Our collaborator Zone3, he tells us through one of the ambassadors of his brand Alice Hector, which is the distance per stroke, the cadence of swimming and which is more efficient for the swimmer.
The notion of Distance by stroke (DPB) It is crucial for pool swimmers. Making as few strokes as possible is ultimately more efficient and the smoothest way to travel through water.
But does the DPB have the same importance for triathletes?
Although open to debate, the main evidence suggests an absolute NO. The DPB would not be the holy grail of open water swimming that is the cadence: the stroke speed.
Pool swimmers glide through the water without interruption
; Usually, the pool has rivets to delimit the lanes that also neutralize the waves and any splashes of other swimmers swimming in the other lanes. They can afford to slow down their stroke to optimize the capture phase at the front of it.
The open water triathlon is a hotbed of swimmers.
Agitated and undulating water implies that it is not as crucial to trap the water as far as possible with a long stroke, for what a high rotation of arms becomes more important.
On the day of the race, with massive outings, bodies and arms and legs moving everywhere, the front is the first part of the stroke that is lost in this wave. With people and feet occupying the space where a pleasant, long and sliding swimming path could take place, it becomes almost impossible to obtain a strong and long capture.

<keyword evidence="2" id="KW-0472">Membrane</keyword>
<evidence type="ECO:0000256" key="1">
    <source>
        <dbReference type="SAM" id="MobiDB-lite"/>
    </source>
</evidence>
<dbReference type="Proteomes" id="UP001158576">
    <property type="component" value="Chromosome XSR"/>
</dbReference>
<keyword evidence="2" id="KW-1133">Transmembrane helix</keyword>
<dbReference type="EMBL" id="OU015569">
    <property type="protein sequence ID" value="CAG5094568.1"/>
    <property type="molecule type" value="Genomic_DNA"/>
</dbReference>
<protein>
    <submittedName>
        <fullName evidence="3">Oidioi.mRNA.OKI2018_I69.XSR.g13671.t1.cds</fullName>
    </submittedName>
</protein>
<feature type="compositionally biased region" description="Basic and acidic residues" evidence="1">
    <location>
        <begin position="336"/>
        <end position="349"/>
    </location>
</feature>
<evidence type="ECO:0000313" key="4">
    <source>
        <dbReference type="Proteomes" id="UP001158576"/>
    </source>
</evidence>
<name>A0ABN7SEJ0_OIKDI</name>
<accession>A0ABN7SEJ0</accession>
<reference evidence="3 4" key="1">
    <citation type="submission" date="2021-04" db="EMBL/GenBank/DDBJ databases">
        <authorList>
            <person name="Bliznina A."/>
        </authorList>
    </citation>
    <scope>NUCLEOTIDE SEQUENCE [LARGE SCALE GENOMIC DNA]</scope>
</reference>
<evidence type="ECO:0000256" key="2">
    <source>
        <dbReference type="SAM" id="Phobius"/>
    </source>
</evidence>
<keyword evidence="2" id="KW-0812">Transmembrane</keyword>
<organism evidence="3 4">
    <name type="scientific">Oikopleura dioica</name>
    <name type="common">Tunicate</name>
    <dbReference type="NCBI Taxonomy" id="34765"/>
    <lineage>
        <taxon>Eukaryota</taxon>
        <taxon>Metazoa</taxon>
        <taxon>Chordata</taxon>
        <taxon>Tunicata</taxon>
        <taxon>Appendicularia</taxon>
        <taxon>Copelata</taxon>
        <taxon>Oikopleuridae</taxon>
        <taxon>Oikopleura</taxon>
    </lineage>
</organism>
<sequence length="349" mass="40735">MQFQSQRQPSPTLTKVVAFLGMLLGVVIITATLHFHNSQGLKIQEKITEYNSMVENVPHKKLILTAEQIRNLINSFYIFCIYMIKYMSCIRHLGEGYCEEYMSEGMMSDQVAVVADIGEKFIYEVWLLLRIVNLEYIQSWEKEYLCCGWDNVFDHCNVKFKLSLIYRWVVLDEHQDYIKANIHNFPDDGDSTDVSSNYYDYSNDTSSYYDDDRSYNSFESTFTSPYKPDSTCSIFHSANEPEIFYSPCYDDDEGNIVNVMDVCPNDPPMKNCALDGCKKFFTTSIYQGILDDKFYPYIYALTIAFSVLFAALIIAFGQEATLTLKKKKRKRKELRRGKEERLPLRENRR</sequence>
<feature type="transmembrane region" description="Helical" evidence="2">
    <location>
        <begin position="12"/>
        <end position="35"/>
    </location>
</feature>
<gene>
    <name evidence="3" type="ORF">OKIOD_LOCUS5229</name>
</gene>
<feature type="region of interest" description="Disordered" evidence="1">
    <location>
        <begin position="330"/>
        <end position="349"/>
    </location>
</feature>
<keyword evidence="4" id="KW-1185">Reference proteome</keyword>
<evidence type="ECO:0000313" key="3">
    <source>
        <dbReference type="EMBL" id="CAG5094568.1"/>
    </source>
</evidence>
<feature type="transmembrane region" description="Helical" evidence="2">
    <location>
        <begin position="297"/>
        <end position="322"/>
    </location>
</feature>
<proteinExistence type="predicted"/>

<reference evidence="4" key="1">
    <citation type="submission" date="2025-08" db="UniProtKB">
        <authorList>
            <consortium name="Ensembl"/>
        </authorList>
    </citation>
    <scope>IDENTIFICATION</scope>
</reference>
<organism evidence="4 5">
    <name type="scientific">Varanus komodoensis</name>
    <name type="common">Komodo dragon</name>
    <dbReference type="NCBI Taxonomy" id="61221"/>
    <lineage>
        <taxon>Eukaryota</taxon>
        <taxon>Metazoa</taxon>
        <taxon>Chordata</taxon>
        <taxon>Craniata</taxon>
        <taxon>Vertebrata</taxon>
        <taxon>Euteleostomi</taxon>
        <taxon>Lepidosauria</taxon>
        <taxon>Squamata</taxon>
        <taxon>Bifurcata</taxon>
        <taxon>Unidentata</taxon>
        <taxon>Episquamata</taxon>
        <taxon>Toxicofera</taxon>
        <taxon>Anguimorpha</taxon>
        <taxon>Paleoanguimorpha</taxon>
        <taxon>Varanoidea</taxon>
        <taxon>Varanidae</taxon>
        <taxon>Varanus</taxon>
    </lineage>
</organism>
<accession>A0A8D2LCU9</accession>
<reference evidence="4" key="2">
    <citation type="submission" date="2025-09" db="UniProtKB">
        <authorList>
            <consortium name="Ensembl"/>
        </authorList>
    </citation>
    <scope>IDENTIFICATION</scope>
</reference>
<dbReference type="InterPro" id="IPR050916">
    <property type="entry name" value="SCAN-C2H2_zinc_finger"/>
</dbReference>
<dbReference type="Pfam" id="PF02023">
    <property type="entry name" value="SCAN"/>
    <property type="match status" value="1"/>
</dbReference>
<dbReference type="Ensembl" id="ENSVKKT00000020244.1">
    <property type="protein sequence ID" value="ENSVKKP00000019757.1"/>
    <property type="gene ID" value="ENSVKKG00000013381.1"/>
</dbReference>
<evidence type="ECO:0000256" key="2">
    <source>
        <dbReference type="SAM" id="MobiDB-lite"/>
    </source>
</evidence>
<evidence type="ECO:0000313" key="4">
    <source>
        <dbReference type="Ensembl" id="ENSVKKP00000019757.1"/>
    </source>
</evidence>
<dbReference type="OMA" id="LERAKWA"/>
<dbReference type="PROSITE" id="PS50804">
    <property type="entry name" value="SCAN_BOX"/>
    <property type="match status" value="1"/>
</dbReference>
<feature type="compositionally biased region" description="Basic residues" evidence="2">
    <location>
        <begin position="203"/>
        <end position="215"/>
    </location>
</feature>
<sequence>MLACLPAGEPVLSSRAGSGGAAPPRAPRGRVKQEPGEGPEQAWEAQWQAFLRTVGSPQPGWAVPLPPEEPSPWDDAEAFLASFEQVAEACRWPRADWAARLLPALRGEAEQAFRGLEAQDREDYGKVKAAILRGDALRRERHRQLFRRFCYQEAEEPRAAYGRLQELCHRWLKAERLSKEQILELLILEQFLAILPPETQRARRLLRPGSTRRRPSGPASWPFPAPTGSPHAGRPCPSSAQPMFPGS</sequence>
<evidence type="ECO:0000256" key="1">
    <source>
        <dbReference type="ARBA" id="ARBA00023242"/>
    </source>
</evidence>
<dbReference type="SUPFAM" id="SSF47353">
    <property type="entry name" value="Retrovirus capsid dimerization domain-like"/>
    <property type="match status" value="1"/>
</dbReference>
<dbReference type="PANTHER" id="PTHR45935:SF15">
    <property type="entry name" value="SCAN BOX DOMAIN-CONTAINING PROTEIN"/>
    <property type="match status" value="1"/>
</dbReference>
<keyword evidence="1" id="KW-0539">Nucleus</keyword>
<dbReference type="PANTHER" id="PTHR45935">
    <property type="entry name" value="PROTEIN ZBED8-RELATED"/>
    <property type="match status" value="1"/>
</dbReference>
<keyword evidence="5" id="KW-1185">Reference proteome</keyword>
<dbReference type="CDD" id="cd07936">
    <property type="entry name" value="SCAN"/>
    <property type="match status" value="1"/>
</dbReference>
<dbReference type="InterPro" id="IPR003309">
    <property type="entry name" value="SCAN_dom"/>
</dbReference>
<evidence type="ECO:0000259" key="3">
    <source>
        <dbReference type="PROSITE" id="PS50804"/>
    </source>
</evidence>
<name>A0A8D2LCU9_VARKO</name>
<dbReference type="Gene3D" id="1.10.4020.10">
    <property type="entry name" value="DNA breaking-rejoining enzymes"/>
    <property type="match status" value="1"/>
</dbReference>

Swimmers who have a long sliding phase in his swimming tend to be slowed and beaten For the swarm of swimmers.
An extended slide generally results in a slower rotation and, therefore, less strokes per minute. The impulse, on the other hand, becomes key.
Again and again we have seen very good pool swimmers, who usually leave their triathlete training partners dead in those pool training sessions, go out to the open sea and be clearly surpassed by those same triathletes.
Exercises to improve stroke rate:
The use of ankle bands, which basically tie the feet, they eliminate the kick and force you to balance the body to create a more productive grip for advancement.
A constant forward speed helps to create balance, and such forward speed can be achieved more easily with a high cadence.
Forget the technique as such; This is, above all, speed! The idea is to make a set of 6-8 series from 50m, with the first 6 strokes of each length at maximum RPM's.
Forget long strokes or a full catch; It is the "neuronal shot" that we seek. Then relax and swim the rest of the 50 meters with ease, but maintaining a rapid rotation. Make sure you do these series after a good warm up.
Swimming with metronome
You can buy a basic waterproof metronome for swimming that you can put on your glasses, this emits a constant "beep" sound (a bit tired, but nonetheless useful).
Match the beeps with your hand inputs in the water. You can determine with your coach what speed is best for you. This method is also fantastic for balancing a possible off-center stroke.
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